The existence of restricted amounts of T-34 and KV vehicles was without a considerable influence on German Panzer 3 actions throughout Operation Barbarossa in 1941. Most of the time one on one fight involving Panzer 3 Ausf G and H versus T-34 and KV tanks had been unusual, as well as in the vast majority of situations the existence of 5 cm KwK L/60 guns on the Panzer 3 would’ve created minor changes.
The Germans would have undoubtedly always used different tactical operational techniques to wipe out these types of tanks. Such as heavy 88-mm flak guns, direct-firing artillery, Ju 87 Stukas, and close assaulting infantry.
The KV-1 heavy tank especially was not more vulnerable to the 5 cm KwK L/60 compared to the 5 cm KwK L/42 at typical fighting distances.
During March 1941 manufacturing of the Panzer 3 Ausf J began. In addition to a number of modest changes, the basic armor had been at this point 50 mm frontally (instead of 30+30 mm on the Panzer 3H, which isn’t so effective as one plate with same thickness) as well as 30 mm on the sides.
The Panzer 3J manufactured until December 1941 used still the 5 cm KwK L/42, and also in 1941 several have been dispatched as replacements for Panzer 3 losses on the Russian Front. These Panzer 3J had been furthermore employed to prepare the 2nd and 5th Panzer Divisions shifted east in September 1941, in addition to the 203rd Panzer Regiment sent east in December 1941.
From December 1941 the Panzer 3 Ausf J had been equipped using the stronger 5 cm KwK L/60 gun as common as was designated SdKfz 141/1 (instead SdKfz 141 of the common type). Overall, 2,616 Panzer 3J tanks had been manufactured from March 1941 to July 1942, of those 1,067 had been equipped using the longer 5 cm KwK L/60 gun.
Panzer 3 with the 3.7 cm KwK had been removed from the front line in Russia after 1941. The vast majority of survivors equipped with the 3.7 cm KwK had been modified to install the 5 cm KwK L/42 gun, however 54 of them continued to be on the Wehrmacht stock as late as September 1944.
As of June 1942, the Panzer 3 Ausf L followed in production.
Users: Germany, Hungary, Spain, Turkey (for all variants).
Animated 3D model Panzer 3 Ausf G
Specifications for Panzerkampfwagen III Ausf G (SdKfz 141)
|Specification||Ausf G||Ausf H||Ausf J|
|Type||medium battle tank|
|Engine||Maybach HL 120 TRM gasoline engine with 300 hp at 3,000 rpm|
|Gearbox||10 forward, 4 reverse||6 forward, 1 reverse|
|Turret crew||3 (with 360° commanders cupola)|
|Length||6.51 metres||5.41 metres||5.52 meters|
|Height||2.44 meters||2.44 meters||2.50 meters|
|Weight||20.3 tons||21.8 tons||21.5 tons|
|Maximum speed||25 mph|
|Cross-country speed||11 mph|
|Fuel consumption per 100 km||200 liters on road; 330 liters cross-country||220 liters on road, 330 liters cross-country|
|Road radius||160-165 km||140-165 km||140-155 km|
|Cross-country radius||100 km||90 km|
|Vertical obstacle||0.60 meters|
|Trench crossing||2.30 meters|
|Fording depth||1.30 meters|
|Turning circle||5.85 meters|
|mm - angle||Ausf G||Ausf H||Ausf J|
|Turret front||30 (15°)||30 (13°)||30 (15°)|
|Turret side||30 (25°)||30 (25°)||30 (25°)|
|Turret rear||30 (0-21°)||30 (13°)||30 (12°)|
|Turret top||12 (83-90°)||10 (85-90°)||10 (83-90°)|
|Superstructure front||30; later 30+30 (9°)||30+30 (9°)||50 (9°)|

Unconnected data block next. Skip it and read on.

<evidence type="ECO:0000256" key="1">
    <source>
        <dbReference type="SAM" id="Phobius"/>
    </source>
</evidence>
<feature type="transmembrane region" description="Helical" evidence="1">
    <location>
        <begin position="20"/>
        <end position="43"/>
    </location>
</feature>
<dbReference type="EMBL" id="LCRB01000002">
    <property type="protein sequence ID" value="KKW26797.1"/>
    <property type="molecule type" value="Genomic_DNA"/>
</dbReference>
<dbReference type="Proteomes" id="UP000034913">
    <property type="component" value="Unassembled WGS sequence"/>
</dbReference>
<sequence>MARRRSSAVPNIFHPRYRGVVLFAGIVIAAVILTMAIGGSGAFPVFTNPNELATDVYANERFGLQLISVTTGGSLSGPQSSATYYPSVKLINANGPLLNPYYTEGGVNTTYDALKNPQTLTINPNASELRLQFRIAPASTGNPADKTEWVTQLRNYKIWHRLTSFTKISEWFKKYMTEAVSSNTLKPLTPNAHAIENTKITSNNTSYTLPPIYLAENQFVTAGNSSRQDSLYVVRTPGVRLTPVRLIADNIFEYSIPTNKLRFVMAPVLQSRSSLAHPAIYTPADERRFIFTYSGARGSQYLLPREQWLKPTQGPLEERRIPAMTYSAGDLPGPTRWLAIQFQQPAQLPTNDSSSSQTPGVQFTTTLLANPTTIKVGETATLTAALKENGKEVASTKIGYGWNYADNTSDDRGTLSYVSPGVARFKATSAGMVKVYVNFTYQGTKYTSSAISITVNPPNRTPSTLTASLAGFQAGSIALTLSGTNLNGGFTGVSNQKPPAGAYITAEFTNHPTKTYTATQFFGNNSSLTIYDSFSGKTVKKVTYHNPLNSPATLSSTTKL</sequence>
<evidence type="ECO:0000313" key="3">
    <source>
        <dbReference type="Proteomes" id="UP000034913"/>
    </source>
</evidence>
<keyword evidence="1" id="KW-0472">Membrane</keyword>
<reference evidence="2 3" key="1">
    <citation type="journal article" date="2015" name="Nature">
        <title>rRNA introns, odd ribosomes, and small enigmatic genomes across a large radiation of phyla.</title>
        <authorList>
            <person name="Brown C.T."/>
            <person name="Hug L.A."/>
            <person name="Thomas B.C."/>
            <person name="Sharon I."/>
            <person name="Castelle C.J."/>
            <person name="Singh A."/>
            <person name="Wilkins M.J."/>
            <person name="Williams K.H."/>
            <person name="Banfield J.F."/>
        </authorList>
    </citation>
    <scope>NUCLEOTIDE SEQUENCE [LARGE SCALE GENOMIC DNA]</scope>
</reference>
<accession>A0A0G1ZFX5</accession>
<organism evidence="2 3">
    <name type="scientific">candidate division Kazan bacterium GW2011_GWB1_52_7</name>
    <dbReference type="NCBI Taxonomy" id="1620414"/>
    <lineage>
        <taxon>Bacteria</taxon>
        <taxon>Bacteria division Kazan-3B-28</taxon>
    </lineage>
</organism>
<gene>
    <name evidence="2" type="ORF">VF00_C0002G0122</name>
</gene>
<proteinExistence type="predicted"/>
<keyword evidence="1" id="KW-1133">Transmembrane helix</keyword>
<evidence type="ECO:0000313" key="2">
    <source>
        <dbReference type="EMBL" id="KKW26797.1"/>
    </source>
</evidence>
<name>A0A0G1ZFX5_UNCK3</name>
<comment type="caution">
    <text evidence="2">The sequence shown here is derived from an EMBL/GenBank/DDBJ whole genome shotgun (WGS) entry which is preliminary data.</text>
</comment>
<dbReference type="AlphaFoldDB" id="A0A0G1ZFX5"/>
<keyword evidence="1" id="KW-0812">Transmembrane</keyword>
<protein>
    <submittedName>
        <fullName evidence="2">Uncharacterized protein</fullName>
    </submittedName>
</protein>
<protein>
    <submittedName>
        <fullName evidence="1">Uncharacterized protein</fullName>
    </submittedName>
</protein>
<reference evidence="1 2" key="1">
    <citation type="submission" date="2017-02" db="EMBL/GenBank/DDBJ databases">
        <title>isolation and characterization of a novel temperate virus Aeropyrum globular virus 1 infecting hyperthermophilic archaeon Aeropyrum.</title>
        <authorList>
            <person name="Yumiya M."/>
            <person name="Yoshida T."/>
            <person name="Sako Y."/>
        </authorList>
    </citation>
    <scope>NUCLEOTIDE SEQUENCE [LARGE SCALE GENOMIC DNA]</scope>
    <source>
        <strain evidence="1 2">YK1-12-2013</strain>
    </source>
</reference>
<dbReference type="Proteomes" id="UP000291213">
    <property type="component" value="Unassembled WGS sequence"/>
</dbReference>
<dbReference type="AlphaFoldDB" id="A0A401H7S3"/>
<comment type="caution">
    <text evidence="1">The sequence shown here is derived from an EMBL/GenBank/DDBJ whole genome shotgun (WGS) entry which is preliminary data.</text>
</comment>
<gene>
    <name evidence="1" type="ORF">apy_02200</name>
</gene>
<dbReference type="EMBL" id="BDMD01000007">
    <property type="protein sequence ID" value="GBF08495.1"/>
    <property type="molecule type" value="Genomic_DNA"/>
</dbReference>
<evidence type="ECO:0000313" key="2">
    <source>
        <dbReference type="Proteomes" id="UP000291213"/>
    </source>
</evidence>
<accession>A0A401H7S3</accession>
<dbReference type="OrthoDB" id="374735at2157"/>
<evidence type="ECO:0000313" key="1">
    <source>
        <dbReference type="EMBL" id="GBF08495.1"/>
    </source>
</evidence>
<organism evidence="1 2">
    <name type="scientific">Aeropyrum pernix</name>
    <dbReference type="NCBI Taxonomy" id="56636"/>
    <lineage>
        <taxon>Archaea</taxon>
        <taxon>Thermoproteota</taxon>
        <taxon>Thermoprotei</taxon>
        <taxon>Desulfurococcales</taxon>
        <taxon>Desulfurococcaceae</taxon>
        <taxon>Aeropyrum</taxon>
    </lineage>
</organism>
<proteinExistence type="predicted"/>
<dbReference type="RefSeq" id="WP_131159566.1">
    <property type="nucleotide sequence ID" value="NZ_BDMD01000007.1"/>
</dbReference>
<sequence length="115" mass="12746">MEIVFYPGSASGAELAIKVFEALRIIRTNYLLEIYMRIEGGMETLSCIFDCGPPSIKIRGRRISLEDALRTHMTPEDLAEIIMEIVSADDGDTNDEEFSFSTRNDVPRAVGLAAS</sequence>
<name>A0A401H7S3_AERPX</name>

|Superstructure side||30 (0°)||30 (0°)||30 (0°)|
|Superstructure rear||30 (30°)||30 (30°)||50 (15°)|
|Superstructure top||17 (77-90°)||17 (77-90°)||17 (75-90°)|
|Hull front||30; later 30+30 (21°)||30+30 (23°)||50 (21°)|
|Hull side||30 (0°)||30 (0°)||30 (0°)|
|Hull rear||30 (10°)||30+30 (8°)||50 (10°)|
|Hull bottom||16 (90°)||16 (90°)||16 (90°)|
|Gun mantlet||37 (0-45°)||37 (0-45°)||50 (0-45°)|
Armament and Equipment:
|Panzer 3 Ausf G,H,J||Specification|
|Main armament||5 cm KwK39 L/42|
|Traverse||360° (by hand)|
|Elevation||-10° to +20°|
|Muzzle velocity Pzgr39||685 m/s|
|Muzzle velocity Pzgr40||1,060 m/s|
|Shell weight Pzgr39||2.06 kg|
|Shell weight Pzgr40||0.925 kg|
|Secondary armament||one 7.92mm MG 34 coaxially to gun, one 7.92mm MG 34 in front hull (together 2,700 rounds)|
|Radio||FuG5 (4 km range)|
|Telescopic sight||TZF5d (3,000 metres range; 2.4 Mag; 25° field of view )|
Penetration mm at 30° armor plates of the gun:
|Range||Pzgr||Pzgr40 (available only limited numbers)|
|Penetration 100 meters||54 mm||96 mm|
|Penetration 500 meters||46 mm||58 mm|
|Penetration 1000 meters||36 mm||-|
|Penetration 1500 meters||28 mm||-|
|Penetration 2000 meters||22 mm||-|
|Figures||Ausf G||Ausf H||Ausf J|
|Production||April 1940 - February 1941||October 1940 - April 1941||March 1941 - July 1942|
|Price per tank||RM 96,200 (early models) - RM 103,163 (Ausf M) [= c.$43,290-46,423 = c.£9,172-9,835]|
|Total production figure||600||308||1,549 (+1,067 with KwK39 L/60 since Dec. 1941)|
Service statistics of all Panzer 3 variants:
|Total||-||5,771||4,875 (only Jan 41 - Jan 45)|
References and literature
Operation Barbarossa: the Complete Organisational and Statistical Analysis, and Military Simulation, Volume I – IIIB (Nigel Askey)
The Encyclopedia of Weapons of World War II (Chris Bishop)
Kraftfahrzeuge und Panzer der Reichswehr, Wehrmacht und Bundeswehr (Werner Oswald)
Encyclopedia of German Tanks of World War Two (P.Chamberlain, H.L.Doyle)
Fire and Movement (RAC Tank Museum)
Panzer und andere Kampffahrzeuge von 1916 bis heute (Christopher F. Foss, John F. Milsom, Colonel John Stafford Weeks, Captain Georffrey Tillotson, Richard M. Ogorkiewicz)
Panzerkampfwagen des 1. und 2. Weltkrieges (Andrew Kershaw)
Krieg der Panzer (Piekalkiewicz)